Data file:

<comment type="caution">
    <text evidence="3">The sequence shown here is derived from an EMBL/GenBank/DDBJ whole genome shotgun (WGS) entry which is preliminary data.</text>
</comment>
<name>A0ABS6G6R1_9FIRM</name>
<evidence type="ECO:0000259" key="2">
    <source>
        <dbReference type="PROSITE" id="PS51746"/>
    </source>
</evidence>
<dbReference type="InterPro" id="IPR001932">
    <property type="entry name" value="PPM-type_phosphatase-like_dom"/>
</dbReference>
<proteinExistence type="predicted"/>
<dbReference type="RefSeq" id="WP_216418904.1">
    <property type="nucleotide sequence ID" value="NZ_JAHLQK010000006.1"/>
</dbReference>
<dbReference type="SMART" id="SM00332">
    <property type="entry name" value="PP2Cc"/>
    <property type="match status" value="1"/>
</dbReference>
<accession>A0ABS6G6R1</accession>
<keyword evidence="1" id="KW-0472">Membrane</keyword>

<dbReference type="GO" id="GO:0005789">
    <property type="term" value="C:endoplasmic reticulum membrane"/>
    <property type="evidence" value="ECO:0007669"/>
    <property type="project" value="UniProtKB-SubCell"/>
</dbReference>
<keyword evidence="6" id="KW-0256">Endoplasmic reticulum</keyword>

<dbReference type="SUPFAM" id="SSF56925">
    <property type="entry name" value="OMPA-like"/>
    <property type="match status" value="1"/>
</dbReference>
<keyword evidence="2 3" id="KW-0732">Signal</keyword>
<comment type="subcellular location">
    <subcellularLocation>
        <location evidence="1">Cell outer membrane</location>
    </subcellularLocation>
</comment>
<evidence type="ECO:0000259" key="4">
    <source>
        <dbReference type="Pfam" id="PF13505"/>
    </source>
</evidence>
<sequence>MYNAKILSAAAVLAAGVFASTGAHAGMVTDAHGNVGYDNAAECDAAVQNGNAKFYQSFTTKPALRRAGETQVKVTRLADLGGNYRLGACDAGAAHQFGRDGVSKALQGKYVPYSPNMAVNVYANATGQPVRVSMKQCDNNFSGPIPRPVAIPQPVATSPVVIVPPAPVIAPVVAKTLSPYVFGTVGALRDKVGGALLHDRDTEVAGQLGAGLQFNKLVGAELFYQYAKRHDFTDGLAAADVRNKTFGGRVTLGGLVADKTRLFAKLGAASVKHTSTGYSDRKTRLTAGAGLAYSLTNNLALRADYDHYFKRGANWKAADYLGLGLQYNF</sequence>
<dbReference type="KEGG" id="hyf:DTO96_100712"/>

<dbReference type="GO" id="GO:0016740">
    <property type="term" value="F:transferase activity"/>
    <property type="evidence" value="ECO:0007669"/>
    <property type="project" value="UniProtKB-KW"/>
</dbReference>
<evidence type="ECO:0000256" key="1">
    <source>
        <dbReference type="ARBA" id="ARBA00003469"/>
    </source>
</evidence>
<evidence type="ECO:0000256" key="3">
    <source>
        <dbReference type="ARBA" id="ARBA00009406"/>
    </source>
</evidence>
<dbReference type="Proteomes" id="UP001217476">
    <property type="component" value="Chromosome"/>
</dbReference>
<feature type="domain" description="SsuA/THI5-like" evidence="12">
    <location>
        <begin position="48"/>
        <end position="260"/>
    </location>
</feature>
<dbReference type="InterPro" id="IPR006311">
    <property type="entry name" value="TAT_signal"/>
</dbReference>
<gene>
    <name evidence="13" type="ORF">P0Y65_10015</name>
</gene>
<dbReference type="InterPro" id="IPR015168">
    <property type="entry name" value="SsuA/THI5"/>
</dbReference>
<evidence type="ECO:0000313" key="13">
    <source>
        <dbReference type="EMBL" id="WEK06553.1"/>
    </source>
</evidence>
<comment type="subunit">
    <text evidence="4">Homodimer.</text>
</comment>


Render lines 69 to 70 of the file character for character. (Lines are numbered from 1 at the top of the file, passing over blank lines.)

</feature>
<dbReference type="InterPro" id="IPR006311">